"His bread and butter -- his strength -- is his arm, calling a game and being a good leader among his pitching staff. I have a lot of pitchers that always want J.C. They say, 'Can I have J.C. catching me tonight?' and they tell me they always seem to be on the same page as him, that they are always working in sync."
With four catchers on the roster, including a young McCann, Boscan's chances of getting a callup to the Majors were slim. But he did little to help himself in '05 after batting .222 with three homers and 20 RBIs.
Boscan honed his skills in the Venezuelan Winter League before becoming a free agent. And, after nine years in the Atlanta system, he signed with Milwaukee in 2006 and jumped to Cincinnati a year later. He returned to the Braves as a free agent in 2008.
"Very rarely does a player come back to the same organization," Brundage noted. "You see it at the big league level, possibly where somebody comes back home, but from a Minor League standpoint you rarely see someone come back to the same organization on their own choice.
"Obviously, it showed what he felt about the Braves, but at the same time it showed what the Braves felt about him, not just as a player but as a person."
While his offensive struggles continued, Boscan remained a fine backstop. He led Southern League catchers with a .997 fielding percentage after committing only two errors in 652 chances. He also threw out a league-leading 33 would-be basestealers (.413).
Blooming late, Boscan had one of his strongest seasons as a 29-year-old in 2009. He batted .259 with 16 doubles, 32 RBIs and 25 runs scored over a career-best 86 games. He started the Southern League All-Star Game and played well enough to earn a spot on Brundage's Opening Day roster in 2010, just the second time in his Minor League career he started the year at Triple-A.
Following a slow start to the 2010 campaign that saw him share catching duties with Clint Sammons, Boscan hit .288 after the All-Star break. He finally found himself in the right place at the right time to get the promotion he'd dreamed about since he was a teenager.
"It was very emotional, one of the most emotional moments of my managerial career. There wasn't a lot of words spoken," Brundage said.
"I had thought about it for two weeks. I had thought about what I was going to do, how I was going to mess with him. And you know what, after 14 years of being around the game, there's not a lot you can say because you're not going to fool them."
Boscan was the last of the seven promoted players Brundage spoke with -- and he called his coaching staff and scouts into the office for the special announcement.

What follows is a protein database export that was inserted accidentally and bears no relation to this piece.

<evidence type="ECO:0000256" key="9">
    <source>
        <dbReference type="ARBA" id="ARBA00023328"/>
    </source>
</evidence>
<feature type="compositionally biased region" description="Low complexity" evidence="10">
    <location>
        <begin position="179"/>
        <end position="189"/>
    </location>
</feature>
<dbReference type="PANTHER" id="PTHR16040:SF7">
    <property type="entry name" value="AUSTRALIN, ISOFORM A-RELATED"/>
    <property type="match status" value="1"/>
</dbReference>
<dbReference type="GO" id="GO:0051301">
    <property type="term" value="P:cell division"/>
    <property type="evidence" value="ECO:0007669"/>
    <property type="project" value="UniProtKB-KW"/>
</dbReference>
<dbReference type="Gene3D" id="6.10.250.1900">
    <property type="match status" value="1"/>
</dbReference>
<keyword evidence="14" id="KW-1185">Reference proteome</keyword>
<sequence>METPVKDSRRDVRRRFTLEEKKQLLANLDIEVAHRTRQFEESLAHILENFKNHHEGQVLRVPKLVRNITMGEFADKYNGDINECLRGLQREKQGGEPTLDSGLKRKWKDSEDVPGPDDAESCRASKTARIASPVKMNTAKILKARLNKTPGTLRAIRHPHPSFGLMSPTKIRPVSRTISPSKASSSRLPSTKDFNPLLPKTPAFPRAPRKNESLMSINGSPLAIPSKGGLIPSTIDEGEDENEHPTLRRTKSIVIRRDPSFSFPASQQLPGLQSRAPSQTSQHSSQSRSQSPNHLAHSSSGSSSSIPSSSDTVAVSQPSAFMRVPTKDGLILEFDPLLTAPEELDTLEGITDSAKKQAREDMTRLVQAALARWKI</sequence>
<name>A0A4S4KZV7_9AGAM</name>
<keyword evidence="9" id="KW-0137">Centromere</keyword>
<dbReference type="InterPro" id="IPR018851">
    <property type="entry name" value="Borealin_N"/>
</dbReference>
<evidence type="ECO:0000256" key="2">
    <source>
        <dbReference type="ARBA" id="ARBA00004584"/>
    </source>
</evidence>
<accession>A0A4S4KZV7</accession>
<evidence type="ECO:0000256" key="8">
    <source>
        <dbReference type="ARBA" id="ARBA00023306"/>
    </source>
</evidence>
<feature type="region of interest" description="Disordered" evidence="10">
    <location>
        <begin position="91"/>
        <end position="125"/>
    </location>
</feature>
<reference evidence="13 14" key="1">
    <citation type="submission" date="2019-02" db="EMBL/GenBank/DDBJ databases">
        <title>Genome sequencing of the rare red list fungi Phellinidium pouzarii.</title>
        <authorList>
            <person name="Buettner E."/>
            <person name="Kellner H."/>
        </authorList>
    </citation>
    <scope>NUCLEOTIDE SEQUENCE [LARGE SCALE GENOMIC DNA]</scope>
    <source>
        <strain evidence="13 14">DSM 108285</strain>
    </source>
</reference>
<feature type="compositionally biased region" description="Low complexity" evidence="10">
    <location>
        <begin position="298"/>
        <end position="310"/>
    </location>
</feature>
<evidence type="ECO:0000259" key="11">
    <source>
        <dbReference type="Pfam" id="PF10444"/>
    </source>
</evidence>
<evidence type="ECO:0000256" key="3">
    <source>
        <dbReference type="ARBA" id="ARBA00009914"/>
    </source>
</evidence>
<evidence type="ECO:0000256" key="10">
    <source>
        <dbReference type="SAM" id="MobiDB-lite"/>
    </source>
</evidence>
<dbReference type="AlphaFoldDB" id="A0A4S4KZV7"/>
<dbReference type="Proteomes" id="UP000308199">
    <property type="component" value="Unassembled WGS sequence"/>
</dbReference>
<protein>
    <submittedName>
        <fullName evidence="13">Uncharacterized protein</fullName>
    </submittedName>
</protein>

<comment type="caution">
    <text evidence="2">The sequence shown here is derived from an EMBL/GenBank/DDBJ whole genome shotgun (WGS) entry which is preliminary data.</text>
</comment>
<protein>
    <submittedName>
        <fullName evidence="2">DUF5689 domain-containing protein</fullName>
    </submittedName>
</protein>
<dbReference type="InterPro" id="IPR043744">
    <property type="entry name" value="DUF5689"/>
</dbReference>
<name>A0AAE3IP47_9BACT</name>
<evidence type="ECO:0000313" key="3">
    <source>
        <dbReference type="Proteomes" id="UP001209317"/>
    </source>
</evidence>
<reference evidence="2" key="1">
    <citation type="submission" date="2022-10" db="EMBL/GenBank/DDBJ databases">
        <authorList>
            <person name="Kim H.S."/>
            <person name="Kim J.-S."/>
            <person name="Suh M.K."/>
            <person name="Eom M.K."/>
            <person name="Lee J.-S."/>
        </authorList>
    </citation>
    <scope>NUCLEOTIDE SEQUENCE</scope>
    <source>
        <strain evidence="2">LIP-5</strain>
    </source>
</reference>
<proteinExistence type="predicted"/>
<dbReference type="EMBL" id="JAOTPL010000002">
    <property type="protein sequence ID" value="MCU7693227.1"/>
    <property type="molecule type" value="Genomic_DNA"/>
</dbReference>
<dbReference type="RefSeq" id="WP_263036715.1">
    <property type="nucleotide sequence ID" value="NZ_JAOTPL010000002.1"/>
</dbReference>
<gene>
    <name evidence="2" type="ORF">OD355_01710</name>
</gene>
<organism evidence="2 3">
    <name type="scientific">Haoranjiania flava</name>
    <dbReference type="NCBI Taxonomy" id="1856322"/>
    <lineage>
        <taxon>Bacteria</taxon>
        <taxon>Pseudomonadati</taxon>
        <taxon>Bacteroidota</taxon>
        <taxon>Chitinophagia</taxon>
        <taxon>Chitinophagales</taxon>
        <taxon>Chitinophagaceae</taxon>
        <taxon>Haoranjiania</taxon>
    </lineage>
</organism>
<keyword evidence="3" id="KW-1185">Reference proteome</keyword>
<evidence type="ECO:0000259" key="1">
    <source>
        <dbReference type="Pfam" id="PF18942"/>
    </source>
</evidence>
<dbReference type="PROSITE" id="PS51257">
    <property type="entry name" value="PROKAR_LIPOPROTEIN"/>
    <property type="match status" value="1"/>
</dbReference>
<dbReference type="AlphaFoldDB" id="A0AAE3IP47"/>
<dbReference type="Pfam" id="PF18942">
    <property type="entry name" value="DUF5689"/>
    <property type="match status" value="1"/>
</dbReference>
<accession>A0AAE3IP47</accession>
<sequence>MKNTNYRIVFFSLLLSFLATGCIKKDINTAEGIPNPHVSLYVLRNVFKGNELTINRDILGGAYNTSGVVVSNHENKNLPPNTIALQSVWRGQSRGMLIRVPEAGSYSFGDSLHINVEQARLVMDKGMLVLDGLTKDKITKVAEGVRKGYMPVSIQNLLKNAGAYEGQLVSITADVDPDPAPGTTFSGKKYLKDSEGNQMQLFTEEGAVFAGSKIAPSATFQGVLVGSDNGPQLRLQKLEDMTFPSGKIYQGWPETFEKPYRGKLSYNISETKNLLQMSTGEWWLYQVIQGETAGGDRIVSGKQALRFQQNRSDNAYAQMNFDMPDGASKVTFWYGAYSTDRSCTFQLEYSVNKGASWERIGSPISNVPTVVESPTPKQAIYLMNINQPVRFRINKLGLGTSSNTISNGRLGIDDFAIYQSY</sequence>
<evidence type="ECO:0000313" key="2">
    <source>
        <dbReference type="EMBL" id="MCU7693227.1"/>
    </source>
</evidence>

"All I did was make eye contact with him," he recalled, "and all I said was, 'J.C., how long have you been in the game?' That was all I could say, really. J.C. looked up with tears in his eyes and he tried to answer the question that I just asked, but he couldn't even get the '14 years' out of his mouth.
"That tells you how much the game means to him because it was probably the hardest two words he has probably ever had to say. He had tears running down his face, tears in his eyes and he tried the best that a grown man could. It was a very emotional day and arguably one of the best times that I have had to tell a young man that he is going to the big leagues."
The promotion was testament to the work ethic and perseverance of someone who played 976 games for 12 teams at every level from Rookie ball to Triple-A.
"You don't play 14 years as a backup catcher and play 14 years in the Minor Leagues by being perturbed," Brundage said. "As far as clichés are concerned, good things do happen to good people. ... Maybe J.C. is just hitting his stride."
While the Braves enjoyed depth behind the plate, it was only a matter of time before Boscan could call himself a Major Leaguer, Kemp added.
"We have two tremendous guys in Brian McCann and David Ross right now, and before that we had Javy Lopez. In this game, it is just when the opportunity arises," he said. "And for some, it takes longer than others.
"His perseverance does not surprise us because we see it every day and we see it in the way that he works and takes the role he is given. He is the kind of person that will always succeed."
One inning in the field and one plate could conjure memories of Moonlight Graham. But Boscan was able to have his mother, father, wife, brother and sister at Turner Field for the big moment.
"I spoke to him the next day and I gave him a hug," Brundage said. "It's funny because I throw batting practice to him every day. Whether it's for five minutes or 15 minutes or whatever it might be, he has a thing where he enjoys taking a little batting practice off of a left-hander, and I throw left-handed BP.
"So it seemed very fitting that he was going to make his Major League debut against a left-hander. After all those hours of batting practice, it came down to one at-bat against a Major Leaguer at the big league level. And I said to him, 'Boy, that's the best walk I've ever seen in my whole life.'"
Kemp was equally proud of Boscan.
"For those of us in player development that know him and watched him get 3,000 at-bats in almost 1,000 games, to say that he was a Major League player is a tremendous source of pride for all of us.
"We were all thrilled for J.C. and for him to get in a game and officially be a Major League player. There's not a person on our player development staff that does not have tremendous respect for what J.C. has done in terms of the way he has persevered and in terms of the person he is."
Once the season ended, however, Boscan was dropped from the Braves' 40-man roster and sent outright to Gwinnett.
"He's back to the same drawing board like he's done every single year," Brundage said. "He's had to fight for every single thing that has come his way. He was able to see the light at the end of the tunnel and now that light is just that little bit closer."
"Whatever the future holds for J.C. Boscan, I know that he is going to go about it with nothing but a professional manner in the best way he knows to try and be the best that he can be," Kemp added.